"Well, not that's out, I'd love for them to like it. I'm trying to do the necessary stuff to promote it for that reason. I've stayed honest to what I think is right for me now, and I can only hope that fans can identify with the honesty. There's an emotional quality there lyrically, and its expressed in such a sense that maybe they can relate to it and pick up something that means something to them. That's probably the main thing I'm concerned about."

As an aside, I ask him how he feels about doing interviews ? 'flu or no 'flu. It must be a bit of a bind to constantly repeat yourself, particularly when you're considered to be one of the world's biggest rock stars, and one who seems to be in constant turmoil and self-loathing. The press generally love a famous rock star in pain.

"I hate it. I hate it because what I've discovered on this wave of doing them is that part of it revolves around me having to reveal a bit of my life that I don't feel comfortable talking about, because it was a very ugly time, but its necessary in the explanation of why this album is what it is, and why it turned out the way it has."

Don't you find it ever so slightly unnerving that people are constantly trying to get into the head of Trent Reznor? It must be hard to cope with the constant speculation on your mind-state and the intrusion into your personal life.

"It's depressing. It's not anything I'm proud of, telling people where I am or where I was. It's necessary, I know that, but I get tired of playing armchair analyst all day long, and wondering why I feel a certain way. Fuck it! I don't know ? sorry! And then I've got them trying to tell me why they think I am, and sometimes you just feel like saying, 'Fuck you! This is my record.' I just try to treat the whole situation with respect, but I will admit it does get annoying. I've come back from a pretty bleak spot where I don't want to go again, and I've repaired my own self to a degree that I'm a stronger person who can deal with a lot more than I could at one point. I think I went through a necessary change and evolution in my own life, and I think I've achieved something that matters."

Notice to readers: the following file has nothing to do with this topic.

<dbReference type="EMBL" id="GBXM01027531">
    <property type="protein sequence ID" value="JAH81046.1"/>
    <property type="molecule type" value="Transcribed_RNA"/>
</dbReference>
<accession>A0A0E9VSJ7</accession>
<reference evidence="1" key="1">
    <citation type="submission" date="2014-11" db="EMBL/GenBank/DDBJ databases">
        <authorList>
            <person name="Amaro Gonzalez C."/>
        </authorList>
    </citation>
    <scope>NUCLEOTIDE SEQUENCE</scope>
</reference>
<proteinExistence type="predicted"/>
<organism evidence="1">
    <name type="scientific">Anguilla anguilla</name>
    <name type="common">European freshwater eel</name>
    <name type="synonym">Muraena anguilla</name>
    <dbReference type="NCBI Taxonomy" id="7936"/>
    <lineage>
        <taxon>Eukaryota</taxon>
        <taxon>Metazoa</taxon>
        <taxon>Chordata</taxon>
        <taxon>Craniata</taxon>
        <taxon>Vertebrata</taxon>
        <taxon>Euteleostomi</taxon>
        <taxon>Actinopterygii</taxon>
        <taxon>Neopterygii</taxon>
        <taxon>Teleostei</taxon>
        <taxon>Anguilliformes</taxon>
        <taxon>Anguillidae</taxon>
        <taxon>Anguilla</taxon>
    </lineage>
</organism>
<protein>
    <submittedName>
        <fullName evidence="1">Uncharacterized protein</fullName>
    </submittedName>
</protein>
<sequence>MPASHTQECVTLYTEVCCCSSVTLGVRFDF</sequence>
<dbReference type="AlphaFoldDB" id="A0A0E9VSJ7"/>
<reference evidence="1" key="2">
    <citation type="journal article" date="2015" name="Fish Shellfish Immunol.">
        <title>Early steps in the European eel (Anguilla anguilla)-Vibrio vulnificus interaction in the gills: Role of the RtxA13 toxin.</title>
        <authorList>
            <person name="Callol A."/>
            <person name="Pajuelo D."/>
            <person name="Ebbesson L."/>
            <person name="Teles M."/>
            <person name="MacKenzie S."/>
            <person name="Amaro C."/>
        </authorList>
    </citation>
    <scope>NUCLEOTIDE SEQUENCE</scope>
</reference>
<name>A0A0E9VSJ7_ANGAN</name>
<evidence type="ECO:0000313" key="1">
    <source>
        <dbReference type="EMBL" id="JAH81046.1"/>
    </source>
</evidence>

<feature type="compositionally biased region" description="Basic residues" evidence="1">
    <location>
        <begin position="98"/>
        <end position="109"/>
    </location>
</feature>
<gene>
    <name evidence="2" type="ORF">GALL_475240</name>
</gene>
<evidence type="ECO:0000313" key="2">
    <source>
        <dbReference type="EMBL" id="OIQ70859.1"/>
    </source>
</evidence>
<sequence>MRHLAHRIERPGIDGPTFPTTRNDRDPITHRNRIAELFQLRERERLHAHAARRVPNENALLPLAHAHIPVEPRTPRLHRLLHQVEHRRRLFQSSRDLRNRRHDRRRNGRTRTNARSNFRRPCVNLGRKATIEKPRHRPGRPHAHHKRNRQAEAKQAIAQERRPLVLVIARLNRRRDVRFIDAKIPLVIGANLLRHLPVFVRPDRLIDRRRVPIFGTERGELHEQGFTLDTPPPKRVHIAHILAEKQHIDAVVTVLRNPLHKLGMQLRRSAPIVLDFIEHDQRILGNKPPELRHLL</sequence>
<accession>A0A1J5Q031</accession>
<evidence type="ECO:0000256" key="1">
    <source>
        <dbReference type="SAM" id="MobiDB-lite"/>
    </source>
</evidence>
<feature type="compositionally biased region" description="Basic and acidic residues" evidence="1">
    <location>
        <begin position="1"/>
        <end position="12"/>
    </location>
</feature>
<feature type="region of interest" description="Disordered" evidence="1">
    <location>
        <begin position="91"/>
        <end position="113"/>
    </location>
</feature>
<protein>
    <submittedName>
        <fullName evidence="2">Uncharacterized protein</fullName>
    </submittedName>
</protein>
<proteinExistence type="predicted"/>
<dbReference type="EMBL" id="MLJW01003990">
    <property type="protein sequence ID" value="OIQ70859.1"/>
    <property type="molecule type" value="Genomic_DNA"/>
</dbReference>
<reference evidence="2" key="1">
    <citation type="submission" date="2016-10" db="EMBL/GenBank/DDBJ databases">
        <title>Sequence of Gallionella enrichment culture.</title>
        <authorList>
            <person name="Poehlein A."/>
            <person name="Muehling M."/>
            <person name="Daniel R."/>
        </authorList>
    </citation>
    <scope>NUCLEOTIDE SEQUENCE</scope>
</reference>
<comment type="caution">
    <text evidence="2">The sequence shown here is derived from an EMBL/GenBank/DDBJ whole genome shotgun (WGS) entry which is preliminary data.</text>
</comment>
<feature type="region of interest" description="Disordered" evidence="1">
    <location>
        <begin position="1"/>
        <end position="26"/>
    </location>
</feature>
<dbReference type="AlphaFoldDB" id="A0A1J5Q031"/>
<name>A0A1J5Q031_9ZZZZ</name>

'The Fragile' was summed up by our own Dan Silver, thus: "?one of the releases of the decade. But at half the length it could have been the one."

So what's with the double set, Trent? Is there a traditional beginning, middle and end type structure? Why are things the way they are on there? The record buying public wants answers.

"From a listener's point of view, the two CDs are broken up in areas where it wasn't logical for a starting and finishing point. I think it's a linear journey; the first CD makes a lot more sense after you've heard the second one, and the second one doesn't sound as important if you don't know the first one. The first one I feel is a more intimate journey. The second one's a bit more esoteric and a bit more flighty at times. In a sense they complement each other. I don't expect everybody to sit down and listen to both CDs every time they listen to the record, but I think it works well listening to one and then the other."